I am building a very large (110" X 48") dining table. I intend to finish the wood by applying Danish oil and a water-based, oil-modified, polyurethane.

Since it won't be exposed to wear, is it necessary to seal the underside of the table?

  • According to Flexner the conventional wisdom that you have to finish both sides equally to prevent problems isn't correct, and the state of numerous old tables and other pieces of furniture seems to support this (the vast majority of which were not finished equally on both sides). On your proposed finishing routine, I would recommend you not use "Danish oil" before waterbased poly. If you need superior waterproofing to what the DO can provide then start and finish with oil-based polyurethane, it's a simpler, easier and more reliable finishing method.
    – Graphus
    Oct 24 '16 at 8:22
  • @Graphus Hmmm...I think you just prompted another question. woodworking.stackexchange.com/q/4885/192 Oct 24 '16 at 21:23

Bob Flexner says it is unnecessary to finish both sides of a table top:

...finishing the undersides of tabletops or the insides of cabinets or chests has only limited impact on reducing the likelihood of future problems. The only reasons to go to the trouble are for looks and feel — both of which are perfectly legitimate. But neither has anything to do with stabilizing the wood...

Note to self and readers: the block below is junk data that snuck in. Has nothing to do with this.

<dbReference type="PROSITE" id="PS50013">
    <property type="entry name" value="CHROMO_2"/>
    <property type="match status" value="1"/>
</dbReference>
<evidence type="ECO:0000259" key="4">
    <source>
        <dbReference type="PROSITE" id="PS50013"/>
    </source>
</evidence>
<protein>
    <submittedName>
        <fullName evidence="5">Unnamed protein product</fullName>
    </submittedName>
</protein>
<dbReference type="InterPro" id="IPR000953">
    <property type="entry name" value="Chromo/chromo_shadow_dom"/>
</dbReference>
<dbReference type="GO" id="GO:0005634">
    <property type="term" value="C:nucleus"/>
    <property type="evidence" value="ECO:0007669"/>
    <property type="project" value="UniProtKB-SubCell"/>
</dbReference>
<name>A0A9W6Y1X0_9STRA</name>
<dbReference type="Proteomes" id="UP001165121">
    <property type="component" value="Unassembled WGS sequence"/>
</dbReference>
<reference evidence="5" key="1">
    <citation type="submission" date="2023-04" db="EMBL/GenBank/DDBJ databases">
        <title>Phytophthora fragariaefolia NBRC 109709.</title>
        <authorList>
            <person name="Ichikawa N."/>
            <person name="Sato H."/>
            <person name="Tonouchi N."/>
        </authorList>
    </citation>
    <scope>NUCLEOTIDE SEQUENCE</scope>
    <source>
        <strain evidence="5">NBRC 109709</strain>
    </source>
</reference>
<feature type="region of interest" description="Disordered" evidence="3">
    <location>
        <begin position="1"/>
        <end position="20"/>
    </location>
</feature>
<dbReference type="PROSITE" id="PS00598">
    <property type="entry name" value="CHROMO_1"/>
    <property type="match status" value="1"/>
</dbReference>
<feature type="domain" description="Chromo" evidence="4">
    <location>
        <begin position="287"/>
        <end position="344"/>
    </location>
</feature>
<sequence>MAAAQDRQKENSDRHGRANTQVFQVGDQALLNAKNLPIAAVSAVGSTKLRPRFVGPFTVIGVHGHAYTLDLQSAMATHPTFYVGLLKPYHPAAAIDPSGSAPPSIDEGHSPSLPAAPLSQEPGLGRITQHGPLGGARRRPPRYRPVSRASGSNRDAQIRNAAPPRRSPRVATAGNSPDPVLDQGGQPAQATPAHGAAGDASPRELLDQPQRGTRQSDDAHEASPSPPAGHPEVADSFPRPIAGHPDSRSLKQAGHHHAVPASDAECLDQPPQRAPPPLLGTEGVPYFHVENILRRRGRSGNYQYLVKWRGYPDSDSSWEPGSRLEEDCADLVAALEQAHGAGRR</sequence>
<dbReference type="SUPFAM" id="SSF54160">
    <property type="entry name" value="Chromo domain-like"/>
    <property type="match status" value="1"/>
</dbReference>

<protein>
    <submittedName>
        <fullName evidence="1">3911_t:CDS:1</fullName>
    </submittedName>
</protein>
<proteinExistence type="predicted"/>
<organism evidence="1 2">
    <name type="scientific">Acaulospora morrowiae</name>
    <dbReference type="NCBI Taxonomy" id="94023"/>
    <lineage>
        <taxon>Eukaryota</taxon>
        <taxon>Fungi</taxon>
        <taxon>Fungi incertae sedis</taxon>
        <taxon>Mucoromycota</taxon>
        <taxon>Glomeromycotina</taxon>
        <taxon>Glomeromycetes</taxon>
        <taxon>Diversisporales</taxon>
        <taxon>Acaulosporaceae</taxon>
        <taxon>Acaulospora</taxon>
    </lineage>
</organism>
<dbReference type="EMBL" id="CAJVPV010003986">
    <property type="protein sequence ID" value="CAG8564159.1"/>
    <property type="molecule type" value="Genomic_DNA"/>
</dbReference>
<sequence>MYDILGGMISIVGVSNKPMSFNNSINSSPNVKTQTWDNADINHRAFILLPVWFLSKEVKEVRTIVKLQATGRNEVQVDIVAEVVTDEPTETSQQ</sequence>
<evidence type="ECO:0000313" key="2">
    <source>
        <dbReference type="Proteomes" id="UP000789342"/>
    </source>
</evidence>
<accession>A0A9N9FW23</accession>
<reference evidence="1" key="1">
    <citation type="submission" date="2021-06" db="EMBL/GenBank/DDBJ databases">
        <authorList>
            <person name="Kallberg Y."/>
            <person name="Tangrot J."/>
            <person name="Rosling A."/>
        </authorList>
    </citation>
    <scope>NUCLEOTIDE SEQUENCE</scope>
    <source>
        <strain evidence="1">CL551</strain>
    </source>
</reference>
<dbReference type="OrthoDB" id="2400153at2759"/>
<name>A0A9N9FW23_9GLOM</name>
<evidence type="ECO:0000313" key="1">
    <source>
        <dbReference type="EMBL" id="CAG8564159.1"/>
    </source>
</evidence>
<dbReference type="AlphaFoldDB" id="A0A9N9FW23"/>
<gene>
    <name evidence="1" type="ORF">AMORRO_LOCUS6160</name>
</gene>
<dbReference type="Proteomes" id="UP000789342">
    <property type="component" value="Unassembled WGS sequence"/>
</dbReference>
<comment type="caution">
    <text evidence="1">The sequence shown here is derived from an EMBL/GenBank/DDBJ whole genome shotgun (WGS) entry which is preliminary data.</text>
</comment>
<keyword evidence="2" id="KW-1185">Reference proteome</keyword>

I think it should be considered depending on the use the table is intended for. I deal poker in a casino where I sit at the table as high as I can, this means my legs are often up against the bottom of the table. I have picked up a lot of small splinter over the years. I think in some cases it would be nice if there had been some finish on there that would of kept the grain and splinter from rising.


No, sealing the underside of the table is not necessary.

Wood species, dimensions, grain patterns, moisture levels, and how the boards are joined will be the primary factors regarding movement.

The only reason to seal the underside is for the aesthetic appeal of a fully finished piece.

My current dining table is walnut veneer over walnut with an unfinished underside. It was made in the 1950's and is still in excellent condition.

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